I would love to read an account of creative blocks, of “being blocked” when you want to do something original, or engage in some sort of unstructured free inquiry. How have cultures and individuals understood that, what did they did do about it, why did it matter to them? “Writer’s block” is the most recognizable term in this area, although I wonder if it may be on the way to obscurity. I’ve never heard of anyone speak of writer’s block with respect to the ephemeral text-based communication that makes up the bulk of writing today.
Then again, writer’s block (or any other condition of being blocked) never pointed to a stoppage of ordinary communication. No one, for example, gets blocked when talking to a friend, or ordering dinner at a restaurant. This is because an essential part of being blocked is failing to make the leap from spontaneous and unremarkable speaking to an original expression. When a person is un-blocked, he or she still communicates when the cues from the environment and social world fall to a minimum.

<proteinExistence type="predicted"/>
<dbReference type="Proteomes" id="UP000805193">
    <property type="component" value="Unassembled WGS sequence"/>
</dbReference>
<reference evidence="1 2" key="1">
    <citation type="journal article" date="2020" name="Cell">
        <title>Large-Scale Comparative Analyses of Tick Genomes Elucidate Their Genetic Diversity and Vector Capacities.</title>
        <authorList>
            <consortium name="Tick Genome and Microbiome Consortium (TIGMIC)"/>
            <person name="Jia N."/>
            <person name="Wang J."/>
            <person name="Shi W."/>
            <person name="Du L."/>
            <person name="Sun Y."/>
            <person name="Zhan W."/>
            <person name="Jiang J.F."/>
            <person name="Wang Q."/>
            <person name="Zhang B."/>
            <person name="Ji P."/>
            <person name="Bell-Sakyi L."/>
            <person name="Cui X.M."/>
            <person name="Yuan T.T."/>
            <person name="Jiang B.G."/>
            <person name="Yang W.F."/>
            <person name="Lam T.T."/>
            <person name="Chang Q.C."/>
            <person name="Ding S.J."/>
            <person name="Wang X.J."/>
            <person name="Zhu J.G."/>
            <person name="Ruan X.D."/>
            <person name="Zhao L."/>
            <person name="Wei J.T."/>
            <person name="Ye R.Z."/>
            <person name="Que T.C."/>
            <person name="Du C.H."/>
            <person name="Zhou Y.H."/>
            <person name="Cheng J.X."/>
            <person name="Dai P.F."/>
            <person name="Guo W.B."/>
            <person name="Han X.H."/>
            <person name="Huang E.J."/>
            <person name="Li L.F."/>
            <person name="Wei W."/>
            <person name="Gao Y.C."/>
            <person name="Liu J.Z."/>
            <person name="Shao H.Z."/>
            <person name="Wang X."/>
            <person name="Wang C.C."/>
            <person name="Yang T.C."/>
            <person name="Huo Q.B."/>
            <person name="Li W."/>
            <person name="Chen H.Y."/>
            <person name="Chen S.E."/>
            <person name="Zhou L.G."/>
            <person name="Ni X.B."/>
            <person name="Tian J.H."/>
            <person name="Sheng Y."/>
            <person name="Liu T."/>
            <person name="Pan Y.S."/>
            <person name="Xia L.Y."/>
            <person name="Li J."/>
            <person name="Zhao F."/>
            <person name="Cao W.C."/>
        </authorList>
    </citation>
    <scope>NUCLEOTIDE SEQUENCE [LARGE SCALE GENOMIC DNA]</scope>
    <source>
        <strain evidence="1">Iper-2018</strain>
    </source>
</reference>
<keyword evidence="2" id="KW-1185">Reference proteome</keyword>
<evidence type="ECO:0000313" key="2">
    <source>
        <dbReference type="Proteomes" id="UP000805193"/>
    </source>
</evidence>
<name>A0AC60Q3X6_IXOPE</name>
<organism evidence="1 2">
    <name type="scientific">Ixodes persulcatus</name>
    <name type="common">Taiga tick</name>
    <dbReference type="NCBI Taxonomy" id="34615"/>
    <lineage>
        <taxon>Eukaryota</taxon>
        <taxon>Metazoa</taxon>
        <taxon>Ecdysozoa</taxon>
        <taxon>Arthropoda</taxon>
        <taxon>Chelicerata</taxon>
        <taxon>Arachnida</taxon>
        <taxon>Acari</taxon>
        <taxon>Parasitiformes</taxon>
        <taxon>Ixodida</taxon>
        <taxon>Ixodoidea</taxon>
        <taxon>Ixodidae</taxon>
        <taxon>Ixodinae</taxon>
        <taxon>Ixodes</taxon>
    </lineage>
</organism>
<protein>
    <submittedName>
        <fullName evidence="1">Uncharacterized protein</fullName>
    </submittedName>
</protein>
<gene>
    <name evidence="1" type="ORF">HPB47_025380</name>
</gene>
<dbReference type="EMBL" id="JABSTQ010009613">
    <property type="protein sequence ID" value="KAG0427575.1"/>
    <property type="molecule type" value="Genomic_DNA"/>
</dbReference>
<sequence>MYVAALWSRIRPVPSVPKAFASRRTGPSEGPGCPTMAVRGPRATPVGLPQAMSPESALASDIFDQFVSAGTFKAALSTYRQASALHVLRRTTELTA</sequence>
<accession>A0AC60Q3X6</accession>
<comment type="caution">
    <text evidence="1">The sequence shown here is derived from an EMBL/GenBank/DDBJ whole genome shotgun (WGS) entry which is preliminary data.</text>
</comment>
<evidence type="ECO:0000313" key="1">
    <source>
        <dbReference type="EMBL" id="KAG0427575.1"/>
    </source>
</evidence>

But if someone simply can’t, for whatever reason, continue to speak from the other side of that transition, if he comes back with nothing to show for it, or if the attempt is so painful, interrupted, and shaming that it creates a negative feedback loop–producing ever-more dirt, gravel and sand when only the hint of something precious would make the effort continue–then I would call that person blocked.
I think a wider, cross-cultural account of this phenomenon would be worth studying, because I have the sense that it describes something much broader than a condition of artists and self-described “creative” types. The “many people are too distracted” argument gets a lot of attention; the condition of being blocked is really just a description of distraction from the other side.